Newspaper article The Journal (Newcastle, England)

I Never Could Be a Typical Rock Star; Iron Maiden Singer Bruce Dickinson Tells Emily Retter about His Cancer Battle, His Other Job as an Airline Pilot and Why Drug-Addled Rockers Make Great Parenting Aids

Newspaper article The Journal (Newcastle, England)

I Never Could Be a Typical Rock Star; Iron Maiden Singer Bruce Dickinson Tells Emily Retter about His Cancer Battle, His Other Job as an Airline Pilot and Why Drug-Addled Rockers Make Great Parenting Aids

Article excerpt

Byline: Emily Retter

I'M being passed a very cosy-looking tin of Bourbons and chocolate Hobnobs by Bruce Dickinson. "Do you take sugar?" he smiles, tinkling the teaspoon.

This is THE Bruce Dickinson - of Iron Maiden - a heavymetaller who, even at 57, roars on stage in spiked leather cuffs - when he's not 'being mother'. But I'm quickly learning that's his performer persona only.

"I never could be a typical rock star," he says, dunking. "In my case you don't get the stereotype. Rock stars should be tall, skinny and blond, concavechested and wasted - I'm short, brown-haired and English. I'm a bit of an anorak, sadly."

Yeah, I think. Nice try. This is Maiden's fourth decade and their new album The Book of Souls is their 16th. But, clearly, giving me a tales from a rock 'n' roll life on the road, past or present, isn't on his agenda.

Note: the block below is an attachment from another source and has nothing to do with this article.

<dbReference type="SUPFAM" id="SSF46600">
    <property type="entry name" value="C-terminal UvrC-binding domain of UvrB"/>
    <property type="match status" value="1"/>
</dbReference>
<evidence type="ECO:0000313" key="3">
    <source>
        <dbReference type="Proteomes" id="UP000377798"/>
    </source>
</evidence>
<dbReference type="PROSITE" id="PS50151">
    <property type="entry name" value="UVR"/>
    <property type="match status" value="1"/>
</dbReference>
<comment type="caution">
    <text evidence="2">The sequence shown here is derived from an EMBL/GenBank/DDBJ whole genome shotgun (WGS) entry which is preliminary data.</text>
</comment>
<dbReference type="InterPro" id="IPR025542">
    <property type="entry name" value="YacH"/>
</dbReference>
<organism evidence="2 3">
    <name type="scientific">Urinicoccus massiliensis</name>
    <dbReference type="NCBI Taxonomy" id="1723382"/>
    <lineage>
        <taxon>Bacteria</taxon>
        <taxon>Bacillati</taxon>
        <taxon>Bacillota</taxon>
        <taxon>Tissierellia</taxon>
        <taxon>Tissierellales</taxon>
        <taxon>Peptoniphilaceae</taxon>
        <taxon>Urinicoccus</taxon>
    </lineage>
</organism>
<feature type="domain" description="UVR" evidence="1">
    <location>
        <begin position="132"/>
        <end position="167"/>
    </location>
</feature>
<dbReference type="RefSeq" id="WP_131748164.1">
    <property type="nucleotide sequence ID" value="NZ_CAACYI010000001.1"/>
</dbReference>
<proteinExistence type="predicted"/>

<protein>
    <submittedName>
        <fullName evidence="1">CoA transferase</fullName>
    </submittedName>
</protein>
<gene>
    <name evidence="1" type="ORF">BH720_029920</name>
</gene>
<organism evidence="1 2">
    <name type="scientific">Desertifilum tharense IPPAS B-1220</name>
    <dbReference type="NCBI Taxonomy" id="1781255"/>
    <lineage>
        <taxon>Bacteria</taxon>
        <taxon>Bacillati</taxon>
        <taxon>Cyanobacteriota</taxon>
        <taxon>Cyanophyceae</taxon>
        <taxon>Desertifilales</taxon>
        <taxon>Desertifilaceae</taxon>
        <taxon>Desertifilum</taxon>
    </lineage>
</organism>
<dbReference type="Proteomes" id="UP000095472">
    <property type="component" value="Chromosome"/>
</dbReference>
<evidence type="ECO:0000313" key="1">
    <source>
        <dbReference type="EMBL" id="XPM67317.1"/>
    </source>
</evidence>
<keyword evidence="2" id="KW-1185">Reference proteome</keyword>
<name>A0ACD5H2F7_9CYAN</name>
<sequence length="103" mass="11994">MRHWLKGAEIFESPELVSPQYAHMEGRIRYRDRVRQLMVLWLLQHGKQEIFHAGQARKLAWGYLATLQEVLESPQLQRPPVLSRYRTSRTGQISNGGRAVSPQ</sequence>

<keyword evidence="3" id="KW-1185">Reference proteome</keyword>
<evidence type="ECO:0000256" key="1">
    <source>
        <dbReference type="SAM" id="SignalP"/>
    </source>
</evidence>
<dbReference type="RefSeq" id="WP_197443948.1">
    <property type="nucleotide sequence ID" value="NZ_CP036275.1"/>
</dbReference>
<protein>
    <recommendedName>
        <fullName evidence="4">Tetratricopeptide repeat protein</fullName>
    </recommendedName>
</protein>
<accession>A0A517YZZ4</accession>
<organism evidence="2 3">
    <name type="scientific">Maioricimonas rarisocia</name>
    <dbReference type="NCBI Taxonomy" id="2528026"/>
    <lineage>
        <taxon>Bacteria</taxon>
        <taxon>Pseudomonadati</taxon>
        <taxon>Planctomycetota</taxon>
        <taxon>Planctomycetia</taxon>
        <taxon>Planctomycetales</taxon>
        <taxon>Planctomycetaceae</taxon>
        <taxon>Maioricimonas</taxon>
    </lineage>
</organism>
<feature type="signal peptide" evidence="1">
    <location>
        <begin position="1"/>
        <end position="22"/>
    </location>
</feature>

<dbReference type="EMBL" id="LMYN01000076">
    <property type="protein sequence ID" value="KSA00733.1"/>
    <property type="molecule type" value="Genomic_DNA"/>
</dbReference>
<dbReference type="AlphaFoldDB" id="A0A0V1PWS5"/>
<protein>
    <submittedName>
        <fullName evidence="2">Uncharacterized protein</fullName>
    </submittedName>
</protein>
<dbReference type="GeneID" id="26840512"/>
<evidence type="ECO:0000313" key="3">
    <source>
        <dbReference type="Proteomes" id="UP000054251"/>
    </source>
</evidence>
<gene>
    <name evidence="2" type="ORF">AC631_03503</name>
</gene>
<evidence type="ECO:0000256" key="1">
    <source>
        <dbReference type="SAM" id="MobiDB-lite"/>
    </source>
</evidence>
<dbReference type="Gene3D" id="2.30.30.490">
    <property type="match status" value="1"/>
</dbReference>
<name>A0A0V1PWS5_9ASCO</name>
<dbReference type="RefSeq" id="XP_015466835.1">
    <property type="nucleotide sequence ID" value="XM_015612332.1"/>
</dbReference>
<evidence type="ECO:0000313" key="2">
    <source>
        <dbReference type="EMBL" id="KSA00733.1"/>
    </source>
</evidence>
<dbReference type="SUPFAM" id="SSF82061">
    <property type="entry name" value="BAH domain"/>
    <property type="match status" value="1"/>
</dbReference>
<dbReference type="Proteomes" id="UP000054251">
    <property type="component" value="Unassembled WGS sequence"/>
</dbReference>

"The old stories are irrelevant," he says. "What goes on in rugby clubs is more outrageous." And, as the day goes on, I start to believe him. The amiable frontman sounds like he's always been pretty steady.

Yes, in the early days - he joined the band in 1981 - there was booze. "Only beer" though, he insists. And girls, naturally, although he plays that down. "You would think there was more opportunity - but it depends how high or low your standards are," he shrugs.

But drugs? No. He never got into them. He insists he has never had friends who took drugs either and, when it came to his kids - Austin, 25, Griffin, 23, and Kia, 21, with second wife Paddy - he decided early on he was going to make sure they never wanted to touch them.

"What was great for my kids was when they were growing up and we took them on the road.

"Backstage, there would be some idiot who'd done too much coke sweating profusely, teeth chattering. 'That's because he's on drugs,' I'd say. 'Drugs? Are they a bad thing?' And I'd say, 'Judge for yourself.'.

"The best possible antidote for people not to take drugs is to see a bunch of people who are completely messed up. They got an education in drugs and made good decisions."

There's not much nonsense in Dickinson. He may be worth millions as part of one of the world's highest-earning acts - they've sold 90 million albums - but he uses the Underground and likes steam trains.

And today, we're drinking tea after he's flown us from London to Cardiff in a five-seater Eclipse, a PS2m "nip-about" jet. Because, as well as a rock star, Bruce is a proper pilot, who flies commercial jets as an extra job.

He learned to fly at 30 as a hobby, prompted by a life-long interest in planes triggered as a child when his godfather, who was in the RAF, took him to air shows.

He decided if a job was worth doing "it was worth doing properly", so trained to fly commercial jets and worked as an airline pilot for 10 years from 2000, adding a month of unpaid holiday to his annual leave so he could tour with Maiden. …

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